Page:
Pladis, the UK-based snacks group, has expressed confidence its local biscuits business can meet the voluntary sugar-reduction target outlined by the country’s government. 

Manufacturers doing business in nine categories in the UK – including biscuits, breakfast cereals and yogurt – have been set what the Government has called a “challenge” to reduce the sugar in their products by 20% by 2020 as part of attempts to tackle rising child obesity.

This week, the Government issued guidelines on how suppliers in the nine categories – groups of food said to be most consumed by children – could try to hit the voluntary target, which was first announced last summer.

Last week, UK industry body the Food and Drink Federation had warned it would “not be technically possible or acceptable to consumers” to meet the 20% target in all of the nine categories by 2020.

At a briefing in London yesterday, Helen Cowie, the global head of health, nutrition and scientific affairs at Pladis, said the company was “confident we’re going to meet the Public Health England targets that are set for 2020”.

Speaking to just-food on the sidelines of the event, Cowie said the make-up of Pladis’ biscuit portfolio would be an advantage but insisted the business had already been working on ways to reduce sugar in its products

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“Part of it is our portfolio. Compared to the competitive set, we’ve got some lower-sugar products in our portfolio like Digestives, like Rich Tea, which give us a good base and head-start,” Cowie said. “Part of it is I feel we’re ahead of the game. We’ve been looking at this for a while. We’ve seen this coming and started researching and looking at things very early. That’s not to say we don’t have work to do – of course we have – but we’re doing that work and being proactive, delivering it and we have every confidence that we’re going to get there.”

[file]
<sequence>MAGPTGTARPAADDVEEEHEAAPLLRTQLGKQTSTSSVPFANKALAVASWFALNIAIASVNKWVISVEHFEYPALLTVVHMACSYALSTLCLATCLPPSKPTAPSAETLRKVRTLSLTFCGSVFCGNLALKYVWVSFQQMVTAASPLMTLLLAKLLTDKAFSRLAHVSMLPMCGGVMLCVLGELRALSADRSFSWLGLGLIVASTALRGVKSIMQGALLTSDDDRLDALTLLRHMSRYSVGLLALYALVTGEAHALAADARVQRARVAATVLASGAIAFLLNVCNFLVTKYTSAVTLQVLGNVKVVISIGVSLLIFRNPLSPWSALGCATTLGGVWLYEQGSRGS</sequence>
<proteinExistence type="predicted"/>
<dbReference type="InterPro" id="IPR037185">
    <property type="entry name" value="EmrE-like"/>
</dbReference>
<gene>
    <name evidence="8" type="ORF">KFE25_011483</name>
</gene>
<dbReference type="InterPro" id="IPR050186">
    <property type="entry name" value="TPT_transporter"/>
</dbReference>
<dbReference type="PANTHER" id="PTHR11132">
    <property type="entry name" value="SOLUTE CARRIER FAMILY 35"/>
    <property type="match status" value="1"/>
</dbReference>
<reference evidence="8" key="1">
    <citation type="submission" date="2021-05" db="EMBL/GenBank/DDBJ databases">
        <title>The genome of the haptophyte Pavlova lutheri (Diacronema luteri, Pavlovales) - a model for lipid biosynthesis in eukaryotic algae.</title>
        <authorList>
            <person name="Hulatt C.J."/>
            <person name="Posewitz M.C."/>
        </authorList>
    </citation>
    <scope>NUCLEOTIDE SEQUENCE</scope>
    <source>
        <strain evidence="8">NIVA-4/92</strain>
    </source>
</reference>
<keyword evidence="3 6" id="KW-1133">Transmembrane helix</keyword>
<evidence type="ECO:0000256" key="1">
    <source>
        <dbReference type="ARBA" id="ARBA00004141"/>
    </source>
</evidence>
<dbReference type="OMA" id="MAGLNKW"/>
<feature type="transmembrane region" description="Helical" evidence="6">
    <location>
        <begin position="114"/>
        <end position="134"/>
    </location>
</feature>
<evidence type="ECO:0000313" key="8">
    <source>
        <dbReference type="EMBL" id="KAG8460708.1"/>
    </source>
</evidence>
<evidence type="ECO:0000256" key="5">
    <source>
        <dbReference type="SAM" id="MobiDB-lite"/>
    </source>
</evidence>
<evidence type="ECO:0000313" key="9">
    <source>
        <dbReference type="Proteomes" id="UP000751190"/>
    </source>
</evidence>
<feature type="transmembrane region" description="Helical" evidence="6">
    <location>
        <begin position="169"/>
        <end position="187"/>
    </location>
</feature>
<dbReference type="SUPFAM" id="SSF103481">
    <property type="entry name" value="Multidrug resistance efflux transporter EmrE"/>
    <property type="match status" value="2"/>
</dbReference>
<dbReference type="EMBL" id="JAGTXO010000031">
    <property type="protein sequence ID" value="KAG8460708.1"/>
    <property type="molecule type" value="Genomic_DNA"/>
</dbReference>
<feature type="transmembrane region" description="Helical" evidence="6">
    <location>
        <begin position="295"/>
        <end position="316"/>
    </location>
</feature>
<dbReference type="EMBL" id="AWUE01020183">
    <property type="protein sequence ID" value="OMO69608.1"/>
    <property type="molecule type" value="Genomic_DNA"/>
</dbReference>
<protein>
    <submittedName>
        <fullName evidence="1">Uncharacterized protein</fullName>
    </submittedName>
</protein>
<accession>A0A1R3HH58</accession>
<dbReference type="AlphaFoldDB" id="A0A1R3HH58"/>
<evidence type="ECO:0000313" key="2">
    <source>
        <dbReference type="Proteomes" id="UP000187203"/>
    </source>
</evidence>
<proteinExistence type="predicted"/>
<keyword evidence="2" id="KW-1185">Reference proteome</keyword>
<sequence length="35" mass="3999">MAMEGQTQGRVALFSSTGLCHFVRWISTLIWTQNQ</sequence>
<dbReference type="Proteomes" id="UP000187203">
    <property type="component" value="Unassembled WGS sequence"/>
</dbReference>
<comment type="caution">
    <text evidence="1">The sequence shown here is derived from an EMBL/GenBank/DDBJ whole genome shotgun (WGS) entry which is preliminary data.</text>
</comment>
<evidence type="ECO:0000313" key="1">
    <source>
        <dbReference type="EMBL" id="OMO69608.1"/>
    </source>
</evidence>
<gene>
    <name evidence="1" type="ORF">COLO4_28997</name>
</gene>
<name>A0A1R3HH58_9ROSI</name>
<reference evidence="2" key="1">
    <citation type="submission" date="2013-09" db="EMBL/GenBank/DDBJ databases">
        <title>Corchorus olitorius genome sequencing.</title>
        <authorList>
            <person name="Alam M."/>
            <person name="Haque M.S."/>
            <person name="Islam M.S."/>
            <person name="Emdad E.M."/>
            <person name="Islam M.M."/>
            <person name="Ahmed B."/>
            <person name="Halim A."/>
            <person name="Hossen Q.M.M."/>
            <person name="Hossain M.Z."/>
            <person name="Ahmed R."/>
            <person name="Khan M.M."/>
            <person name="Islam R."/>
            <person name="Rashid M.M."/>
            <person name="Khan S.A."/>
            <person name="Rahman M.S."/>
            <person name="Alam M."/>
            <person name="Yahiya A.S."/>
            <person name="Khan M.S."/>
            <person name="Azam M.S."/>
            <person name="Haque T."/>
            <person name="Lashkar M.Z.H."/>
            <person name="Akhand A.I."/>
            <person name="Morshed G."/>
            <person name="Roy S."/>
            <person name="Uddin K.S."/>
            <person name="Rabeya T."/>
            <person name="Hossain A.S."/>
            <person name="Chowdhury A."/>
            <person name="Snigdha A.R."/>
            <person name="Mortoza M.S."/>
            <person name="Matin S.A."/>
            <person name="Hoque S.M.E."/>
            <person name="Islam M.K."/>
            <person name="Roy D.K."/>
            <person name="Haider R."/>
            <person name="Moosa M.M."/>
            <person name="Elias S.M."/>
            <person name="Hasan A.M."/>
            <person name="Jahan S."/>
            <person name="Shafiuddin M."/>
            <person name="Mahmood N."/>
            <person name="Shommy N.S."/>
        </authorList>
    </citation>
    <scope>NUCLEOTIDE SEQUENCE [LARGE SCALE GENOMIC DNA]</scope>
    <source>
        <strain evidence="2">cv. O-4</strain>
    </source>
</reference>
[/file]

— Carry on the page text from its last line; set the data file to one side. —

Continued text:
At the briefing, Cowie told reporters Pladis’ UK business had drawn up a set of “health and wellness ambition areas” for its biscuits business for 2020.

Pladis plans to reveal its own specific targets in areas such as sugar in the coming weeks. However, Cowie outlined ways in which Pladis would look “to enable our consumers to make informed and wholesome choices”. Cowie said Pladis would look at capping the number of calories in a “portion” of biscuits, offering consumers “single-serve” packs, reformulate its products and try to educate children about their diets.

“The industry standard in the chocolate, confectionery kind of biscuit world tends to be 250 calories as a cap per portion. We’re setting ourselves the challenge of 200 calories. Through that we can help to slice some of the energy density out of our products and people’s diets,” Cowie said.

“Our second ambition area is to enable moderation through portion control, through introducing more single-serve portions to the market. If a consumer has a snack pack that has only two or three biscuits in, they’re only going to eat the biscuits that are there.

“The big and meaty one is redefining our future portfolio by enhancing the nutrition credentials. What we want to do here is start to look at the less healthful ingredients, like sugar, like salt and start to reduce those down in the products. We’ve already made some really great progress over the last ten years in reducing the sugar, salt and saturated fat in our products but we’re not going to stop there. Through the programme of work we have in place, we’re going to go much, much further – and, in particular, we’re going to focus on sugar.

“In support of the Public Health England targets that are out there, we have a programme underway where we are looking at some of our biggest-selling, most iconic brands on the market and reducing the sugar in those. We are confident that we’re going to meet the Public Health England targets that are set for 2020. The flipside of that is not just taking negative ingredients out; it’s about putting good in. We’re looking at what wholesome, natural ingredients we can stuff our products full of – things like fibre, wholegrain – that can really help to enrich the nutritiousness of those products.”

Cowie, who joined United Biscuits as head of regulatory, health and nutrition in January 2014 prior to Yildiz Holding’s acquisition of the UK biscuit maker, also revealed Pladis is drawing up similar targets for its international operations. Yildiz formed Pladis last year to house snacks and confectionery operations including United Biscuits, Godiva and DeMet’s Candy.

“We’re working on a global strategy at the moment. It’s still in final development and we need to get it signed off by senior management. The UK strategy is slightly more advanced because we were more advanced with the health and nutrition programme prior to the formation of Pladis,” she said.